Next season will be a crucial year for Liverpool’s Naby Keïta. Now a Champions League and Premier League winning midfielder the pressure will be on the Reds’ £52million man to up his game to a level that warrants those accolades.
The Guinean has become a victim of the hype and expectations associated with his much-anticipated transfer and arrival. Though not at fault for the circumstances surrounding his transfer in 2018, his time in a Liverpool shirt can only fairly be described as mediocre, sprinkled with moments of magic.
There’s no doubting that Keïta is an excellent footballer. Teammates are often the best judge of talent; Virgil van Dijk labelled the midfielder “world-class”, while ex-Red Graeme Souness said the No.8 “has everything”.
Last season I wrote a piece reviewing his first year at Anfield where I criticised his performances and looked at some possible areas of improvement. Let’s take a look at the Guinean’s 2019/20 numbers.
The main worry noted about the player’s maiden campaign in England was his lack of availability. Both his first and second seasons have been disrupted by a series of niggling injuries which compromised any hope of building momentum. In 2018/19 Keïta featured for only 1407 minutes, while his playing time the following season was just over half of that (812 minutes).
With that said, Project Restart has given the former RB Leipzig man an opportunity to breathe new life into his Liverpool career. There has never been any doubt over Keïta’s abilities when the ingredients are right, and he duly impressed after playing a part in all of his team’s nine games following the Premier League resumption in June.
Looking at the specifics of the midfielder’s game, one criticism levelled during his first season was a perceived lack of risk-taking. The midfielder finished that league campaign with only 0.58 key passes per 90 (KP90) as well as 0.07 expected assists per 90 (xA90).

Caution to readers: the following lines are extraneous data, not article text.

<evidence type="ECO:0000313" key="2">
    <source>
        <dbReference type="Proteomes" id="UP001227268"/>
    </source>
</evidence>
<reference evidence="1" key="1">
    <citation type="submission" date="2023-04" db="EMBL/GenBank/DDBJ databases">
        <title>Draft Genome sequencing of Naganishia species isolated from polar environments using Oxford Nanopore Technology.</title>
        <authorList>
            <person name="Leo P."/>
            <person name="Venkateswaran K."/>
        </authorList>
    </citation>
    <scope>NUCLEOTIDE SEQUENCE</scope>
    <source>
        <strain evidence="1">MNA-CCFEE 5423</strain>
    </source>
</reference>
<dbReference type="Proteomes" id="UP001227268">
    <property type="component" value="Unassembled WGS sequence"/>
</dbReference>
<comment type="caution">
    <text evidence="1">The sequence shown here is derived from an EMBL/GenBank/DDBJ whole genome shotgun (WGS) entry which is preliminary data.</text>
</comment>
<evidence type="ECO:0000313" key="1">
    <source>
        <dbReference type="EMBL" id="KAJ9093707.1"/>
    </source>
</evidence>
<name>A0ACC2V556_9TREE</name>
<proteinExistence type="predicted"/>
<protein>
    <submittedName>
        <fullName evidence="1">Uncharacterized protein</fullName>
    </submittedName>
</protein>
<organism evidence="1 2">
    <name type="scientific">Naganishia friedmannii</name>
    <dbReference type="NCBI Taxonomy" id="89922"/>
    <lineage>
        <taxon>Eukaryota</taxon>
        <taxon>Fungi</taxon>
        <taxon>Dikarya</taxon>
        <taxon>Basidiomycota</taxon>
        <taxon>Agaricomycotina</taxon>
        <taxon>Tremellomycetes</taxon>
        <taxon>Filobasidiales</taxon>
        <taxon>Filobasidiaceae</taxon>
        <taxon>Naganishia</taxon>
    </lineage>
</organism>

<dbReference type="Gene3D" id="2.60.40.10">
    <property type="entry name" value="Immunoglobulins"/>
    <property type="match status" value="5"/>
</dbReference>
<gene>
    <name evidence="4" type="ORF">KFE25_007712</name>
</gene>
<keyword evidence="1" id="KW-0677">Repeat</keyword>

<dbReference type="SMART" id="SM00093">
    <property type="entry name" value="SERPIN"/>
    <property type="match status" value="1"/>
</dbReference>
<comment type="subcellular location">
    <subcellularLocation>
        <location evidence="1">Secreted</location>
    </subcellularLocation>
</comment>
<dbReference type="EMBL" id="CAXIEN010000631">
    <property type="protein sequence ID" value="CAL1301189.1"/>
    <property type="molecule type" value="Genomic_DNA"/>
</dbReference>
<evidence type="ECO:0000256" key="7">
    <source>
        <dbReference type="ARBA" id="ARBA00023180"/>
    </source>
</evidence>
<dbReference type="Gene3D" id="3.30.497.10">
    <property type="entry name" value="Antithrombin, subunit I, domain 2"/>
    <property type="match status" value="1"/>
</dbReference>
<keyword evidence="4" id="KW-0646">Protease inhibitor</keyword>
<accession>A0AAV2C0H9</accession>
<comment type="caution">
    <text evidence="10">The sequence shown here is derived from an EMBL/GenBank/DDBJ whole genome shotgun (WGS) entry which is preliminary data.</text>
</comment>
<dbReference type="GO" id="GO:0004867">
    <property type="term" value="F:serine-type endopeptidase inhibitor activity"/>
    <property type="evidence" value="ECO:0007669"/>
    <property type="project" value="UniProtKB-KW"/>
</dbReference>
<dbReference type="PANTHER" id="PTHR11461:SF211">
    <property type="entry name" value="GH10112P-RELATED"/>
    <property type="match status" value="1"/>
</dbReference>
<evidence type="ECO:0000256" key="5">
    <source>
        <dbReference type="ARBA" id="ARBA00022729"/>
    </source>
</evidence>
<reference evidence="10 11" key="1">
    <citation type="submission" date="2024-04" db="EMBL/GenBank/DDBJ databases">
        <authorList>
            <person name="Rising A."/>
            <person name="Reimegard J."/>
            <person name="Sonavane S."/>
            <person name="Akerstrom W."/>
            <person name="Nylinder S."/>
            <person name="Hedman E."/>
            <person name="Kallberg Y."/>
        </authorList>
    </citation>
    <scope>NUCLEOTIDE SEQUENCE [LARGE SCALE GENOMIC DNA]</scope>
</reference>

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In terms of the above metrics, Keïta’s 2019/20 season was considerably better. His key passes rose from 0.58 to 1.66 per 90, while his expected assists increased to 0.36 per 90 (from 0.07). While you could argue that his figures have increased due to smaller sample size, you just need to look at his stats from his final year at RB Leipzig and you will find his recent season, in terms of attacking involvement is similar to the one just gone.
Ultimately, whatever the increase in creative output, Keïta’s contribution always feels likely to be defined by his injury record. More risk-taking means little when there isn’t consistency of availability, and that’s the Guinean’s next task. 812 minutes of playing time isn’t good enough.
Naby Keïta needs to play more next season to dispel the fair doubts that linger over the success of his Liverpool career. With competition for places rarely tougher, the no.8 needs to fight his way to becoming a star man in this Klopp team. Should he do so, he consolidates his status as being worth of that famous shirt. Should he not, and his Anfield tenure may end up being labelled a failure.